As reported last month by the Arkansas Times and other outlets, the Arkansas Medical Marijuana Commission officially awarded cultivation permits to the applicants with top five scores in the application-scoring process. The winners were:
Natural State Medicinals Cultivation
Bold Team, LLC
Natural State Wellness Enterprises
Osage Creek Cultivation
Delta Medical Cannabis Company, Inc.
The issues with the initial scoring of the applications, which led to these being the top five scoring applications as well as leading to a lawsuit, are well documented. The thing about a rabbit hole like this, however, where lots of money and power-hungry politicians can so easily find one another, is that there seems to be more and more corruption the deeper you look.
That is doubly true if you start looking deep and plotting events and people on a timeline. So, let’s do that.
December 7, 2016: Then-Speaker of the Arkansas House Jeremy Gillam appoints lawyer Travis Story to be one of five commissioners on the Arkansas Medical Marijuana Commission. Yes, that is the same Travis Story who is Bob Ballinger’s law partner and whose name popped up in the prior post on Ballinger.
January 2017 through May 2017: Rep. Bob Ballinger (R-Hindsville) receives a total of $25 in contributions, spending his campaign account for his state representative race into the negative by the end of May.
June 4, 2017: Ballinger announces that he is running for the State Senate seat currently held by Sen. Bryan King.
June 15, 2017: Chase Duggar, through JCD Consulting, donates $325 in “Food” to Ballinger. JCD is a registered lobbyist for Osage Creek Cultivation, LLC.[footnote]JCD is also a registered lobbyist for Preferred Family Healthcare, executives of which were implicated in the Ecclesia kickback scheme.[/footnote]
June 15, 2017: Ballinger lists a $2,700 contribution from “AHC – PAC,” which is not a registered PAC in Arkansas as of that date. Assuming that AHC – PAC stands for one of the various PACs related to the Arkansas Health Care Association, it is noteworthy that the AHCA is a client of of Chase Duggar’s JCD Consulting and would have been giving this contribution on the same date as Duggar’s contribution.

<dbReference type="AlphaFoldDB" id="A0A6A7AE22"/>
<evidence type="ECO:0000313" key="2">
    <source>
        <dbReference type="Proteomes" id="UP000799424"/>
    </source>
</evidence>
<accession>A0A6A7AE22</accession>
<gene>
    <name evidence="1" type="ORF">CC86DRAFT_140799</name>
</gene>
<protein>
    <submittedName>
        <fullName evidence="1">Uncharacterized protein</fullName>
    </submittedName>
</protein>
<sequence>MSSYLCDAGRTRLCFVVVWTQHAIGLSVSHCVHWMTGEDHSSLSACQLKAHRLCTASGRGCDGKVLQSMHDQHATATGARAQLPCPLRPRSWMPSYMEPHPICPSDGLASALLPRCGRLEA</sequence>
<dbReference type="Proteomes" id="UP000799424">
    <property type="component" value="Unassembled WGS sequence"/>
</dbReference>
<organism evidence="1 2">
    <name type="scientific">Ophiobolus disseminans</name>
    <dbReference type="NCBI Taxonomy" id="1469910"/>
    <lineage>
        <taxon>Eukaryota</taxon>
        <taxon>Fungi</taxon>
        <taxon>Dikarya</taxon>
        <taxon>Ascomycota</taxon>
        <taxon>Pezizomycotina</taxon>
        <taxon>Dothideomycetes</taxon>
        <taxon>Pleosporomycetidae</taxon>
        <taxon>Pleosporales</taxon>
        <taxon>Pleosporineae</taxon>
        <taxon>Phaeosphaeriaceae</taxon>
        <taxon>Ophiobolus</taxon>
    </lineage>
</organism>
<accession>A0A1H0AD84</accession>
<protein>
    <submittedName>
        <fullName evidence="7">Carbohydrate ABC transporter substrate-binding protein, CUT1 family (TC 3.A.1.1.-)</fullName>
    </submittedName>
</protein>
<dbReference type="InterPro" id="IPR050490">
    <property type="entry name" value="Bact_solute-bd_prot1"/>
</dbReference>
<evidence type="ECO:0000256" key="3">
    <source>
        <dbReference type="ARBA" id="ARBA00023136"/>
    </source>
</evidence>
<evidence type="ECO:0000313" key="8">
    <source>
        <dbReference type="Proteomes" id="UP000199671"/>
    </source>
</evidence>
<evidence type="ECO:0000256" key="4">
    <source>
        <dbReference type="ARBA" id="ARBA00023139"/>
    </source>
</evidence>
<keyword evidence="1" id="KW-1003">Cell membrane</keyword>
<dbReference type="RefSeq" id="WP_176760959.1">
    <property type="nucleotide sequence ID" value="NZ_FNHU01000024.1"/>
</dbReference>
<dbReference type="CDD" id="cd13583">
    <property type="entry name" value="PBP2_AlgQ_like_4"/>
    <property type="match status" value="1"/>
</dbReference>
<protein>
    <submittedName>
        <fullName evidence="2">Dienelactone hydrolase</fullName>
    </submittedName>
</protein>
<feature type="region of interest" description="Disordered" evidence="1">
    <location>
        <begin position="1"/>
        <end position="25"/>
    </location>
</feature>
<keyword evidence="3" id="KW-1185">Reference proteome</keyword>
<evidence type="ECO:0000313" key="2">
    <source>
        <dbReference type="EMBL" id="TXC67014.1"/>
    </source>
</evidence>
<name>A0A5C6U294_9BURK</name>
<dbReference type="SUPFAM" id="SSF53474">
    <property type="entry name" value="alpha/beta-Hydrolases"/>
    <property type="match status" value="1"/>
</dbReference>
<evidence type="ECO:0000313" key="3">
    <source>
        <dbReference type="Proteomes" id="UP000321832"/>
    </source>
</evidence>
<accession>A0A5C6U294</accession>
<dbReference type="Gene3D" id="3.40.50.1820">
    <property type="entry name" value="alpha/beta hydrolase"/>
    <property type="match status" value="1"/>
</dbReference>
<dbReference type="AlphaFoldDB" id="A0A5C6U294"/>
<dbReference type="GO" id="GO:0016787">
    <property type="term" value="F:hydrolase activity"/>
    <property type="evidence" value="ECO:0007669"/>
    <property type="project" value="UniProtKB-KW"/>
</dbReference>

June 15, 2017: Keith Emis of Diamond State Consulting donates $2,700 to Ballinger’s senate campaign. Diamond State Consulting represents Broadleaf PSG, an Ohio company headed by Cheney Pruett (DMP Investments) of Texarkana. Through Diamond State, Broadleaf bought hundreds of thousands of dollars worth of advertising in support of the medical marijuana amendment in 2016. It is unclear which, if any, applicants Pruett may be attached to, but it may be worth noting any high-scoring applicants from Texarkana.
June 21, 2017: Todd Sears* donates $2,700 to Ballinger’s senate race. Sears is a business partner in Willy D’s piano bar with Bold Team, LLC, CEO Danny Brown. Additionally, Sears is the Incorporator/Organizer of a pizza restaurant business with Jason Willett, who is both the Incorporator and the “consultant” for Delta Medical Cannabis Company, LLC. Sears is not listed as an owner of Delta Medical, but is a registered agent for dispensary applicant THC Rx, Inc.
[Ed. note: An asterisk by a person’s name indicates that he or she submitted paperwork for a background check to the Arkansas State Police, which was required for medical-marijuana business applicants.]
June 28, 2017: Jay Trulove* and Mary Trulove* donate $1,000 to Ballinger’s senate campaign. The Truloves are owners of Osage Creek Cultivation. They are also current and former clients of both Bob Ballinger and Travis Story, and Jay Trulove’s name would later appear on an application scored by Story.
June 28, 2017: Henry Willmuth* donates $2,000 to Ballinger’s senate campaign. Willmuth is the registered agent for cultivation facility applicant Naturalis Health, LLC. Naturalis Health is owned, at least in part, by Jackson T. Stephens III, who has aimed to profit from the medical-marijuana industry in a number of ways, including as a cultivator and potentially as an industry banker. Stephens, who bought a house at 8 Vantage Point in Little Rock through an LLC that he owns, is also assumed to be part or all of the Vantage Investments, LLC, which pumped several hundred thousand into the effort to pass the marijuana amendment. (No “Vantage Investments, LLC,” is listed as having existed with the Arkansas Secretary of State; Vantage Investments Holdings, LLC, is listed as a dissolved LLC founded by Jackson T. Stephens III.)
June 29, 2017: Jason Polk* donates $2,000 to Ballinger’s senate campaign. Polk is an owner of Lake Liquor in Maumelle and is part of the Bevans family (by marriage), whose Bevans Family Trust was one of the largest backers of the effort to pass the marijuana amendment.
September 18, 2017: Deadline for filing applications for dispensary and cultivation licenses.
December 12, 2017: Ballinger accepts $500 from Committee for Responsible Government PAC in Columbus, OH, which is not a PAC that existed at that time according to the Ohio Secretary of State.
December 15, 2017: Leo Hauser and Marvin Parks each donate $125 to Ballinger’s campaign in “Food for Fundraiser” as a non-monetary contribution. Hauser and Parks are both lobbyists and are both part owners of Natural State Wellness Enterprises. At that fundraiser, Ballinger raises approximately $3,800 for his campaign. Part of that money is a $350 donation from “AHPA PAC,” which appears to be shorthand for “Arkansas Physician Hospital Association PAC,” which is the PAC arm of Marvin Parks’ lobbying client Arkansas Surgical Hospital.